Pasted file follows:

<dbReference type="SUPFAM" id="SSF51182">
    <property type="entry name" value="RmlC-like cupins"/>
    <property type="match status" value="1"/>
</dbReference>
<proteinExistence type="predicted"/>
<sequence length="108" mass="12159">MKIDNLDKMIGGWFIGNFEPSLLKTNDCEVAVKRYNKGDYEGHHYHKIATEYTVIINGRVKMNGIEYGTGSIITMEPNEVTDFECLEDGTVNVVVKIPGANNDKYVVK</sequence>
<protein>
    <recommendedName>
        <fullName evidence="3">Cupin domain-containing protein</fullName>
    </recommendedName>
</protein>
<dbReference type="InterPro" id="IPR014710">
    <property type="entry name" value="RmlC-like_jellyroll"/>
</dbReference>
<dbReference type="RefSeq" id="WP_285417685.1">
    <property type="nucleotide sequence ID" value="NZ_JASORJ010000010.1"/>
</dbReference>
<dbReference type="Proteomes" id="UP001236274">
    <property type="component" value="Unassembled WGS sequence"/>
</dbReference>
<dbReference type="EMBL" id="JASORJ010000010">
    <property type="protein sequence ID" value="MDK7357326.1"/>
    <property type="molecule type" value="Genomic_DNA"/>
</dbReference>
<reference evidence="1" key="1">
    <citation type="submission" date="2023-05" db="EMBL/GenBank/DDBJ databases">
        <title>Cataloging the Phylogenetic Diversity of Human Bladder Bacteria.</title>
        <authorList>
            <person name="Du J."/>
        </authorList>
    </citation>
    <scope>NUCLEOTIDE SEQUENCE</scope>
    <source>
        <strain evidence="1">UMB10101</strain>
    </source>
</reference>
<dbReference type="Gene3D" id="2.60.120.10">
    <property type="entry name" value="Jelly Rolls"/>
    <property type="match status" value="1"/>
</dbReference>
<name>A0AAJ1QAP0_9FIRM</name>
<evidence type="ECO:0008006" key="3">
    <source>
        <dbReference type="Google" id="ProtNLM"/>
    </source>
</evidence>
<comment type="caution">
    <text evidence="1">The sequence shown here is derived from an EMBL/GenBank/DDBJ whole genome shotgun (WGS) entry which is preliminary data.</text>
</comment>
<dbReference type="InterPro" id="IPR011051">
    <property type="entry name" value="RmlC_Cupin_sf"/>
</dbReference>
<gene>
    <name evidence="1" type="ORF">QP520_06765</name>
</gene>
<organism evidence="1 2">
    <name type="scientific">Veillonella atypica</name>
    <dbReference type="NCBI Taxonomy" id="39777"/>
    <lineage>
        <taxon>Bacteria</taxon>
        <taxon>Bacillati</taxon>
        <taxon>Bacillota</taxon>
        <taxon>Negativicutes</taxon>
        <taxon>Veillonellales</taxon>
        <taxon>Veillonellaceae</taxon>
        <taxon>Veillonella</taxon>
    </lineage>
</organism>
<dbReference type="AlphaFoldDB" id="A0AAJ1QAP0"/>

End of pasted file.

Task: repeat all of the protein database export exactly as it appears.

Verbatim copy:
<dbReference type="SUPFAM" id="SSF51182">
    <property type="entry name" value="RmlC-like cupins"/>
    <property type="match status" value="1"/>
</dbReference>
<proteinExistence type="predicted"/>
<sequence length="108" mass="12159">MKIDNLDKMIGGWFIGNFEPSLLKTNDCEVAVKRYNKGDYEGHHYHKIATEYTVIINGRVKMNGIEYGTGSIITMEPNEVTDFECLEDGTVNVVVKIPGANNDKYVVK</sequence>
<protein>
    <recommendedName>
        <fullName evidence="3">Cupin domain-containing protein</fullName>
    </recommendedName>
</protein>
<dbReference type="InterPro" id="IPR014710">
    <property type="entry name" value="RmlC-like_jellyroll"/>
</dbReference>
<dbReference type="RefSeq" id="WP_285417685.1">
    <property type="nucleotide sequence ID" value="NZ_JASORJ010000010.1"/>
</dbReference>
<dbReference type="Proteomes" id="UP001236274">
    <property type="component" value="Unassembled WGS sequence"/>
</dbReference>
<dbReference type="EMBL" id="JASORJ010000010">
    <property type="protein sequence ID" value="MDK7357326.1"/>
    <property type="molecule type" value="Genomic_DNA"/>
</dbReference>
<reference evidence="1" key="1">
    <citation type="submission" date="2023-05" db="EMBL/GenBank/DDBJ databases">
        <title>Cataloging the Phylogenetic Diversity of Human Bladder Bacteria.</title>
        <authorList>
            <person name="Du J."/>
        </authorList>
    </citation>
    <scope>NUCLEOTIDE SEQUENCE</scope>
    <source>
        <strain evidence="1">UMB10101</strain>
    </source>
</reference>
<dbReference type="Gene3D" id="2.60.120.10">
    <property type="entry name" value="Jelly Rolls"/>
    <property type="match status" value="1"/>
</dbReference>
<name>A0AAJ1QAP0_9FIRM</name>
<evidence type="ECO:0008006" key="3">
    <source>
        <dbReference type="Google" id="ProtNLM"/>
    </source>
</evidence>
<comment type="caution">
    <text evidence="1">The sequence shown here is derived from an EMBL/GenBank/DDBJ whole genome shotgun (WGS) entry which is preliminary data.</text>
</comment>
<dbReference type="InterPro" id="IPR011051">
    <property type="entry name" value="RmlC_Cupin_sf"/>
</dbReference>
<gene>
    <name evidence="1" type="ORF">QP520_06765</name>
</gene>
<organism evidence="1 2">
    <name type="scientific">Veillonella atypica</name>
    <dbReference type="NCBI Taxonomy" id="39777"/>
    <lineage>
        <taxon>Bacteria</taxon>
        <taxon>Bacillati</taxon>
        <taxon>Bacillota</taxon>
        <taxon>Negativicutes</taxon>
        <taxon>Veillonellales</taxon>
        <taxon>Veillonellaceae</taxon>
        <taxon>Veillonella</taxon>
    </lineage>
</organism>
<dbReference type="AlphaFoldDB" id="A0AAJ1QAP0"/>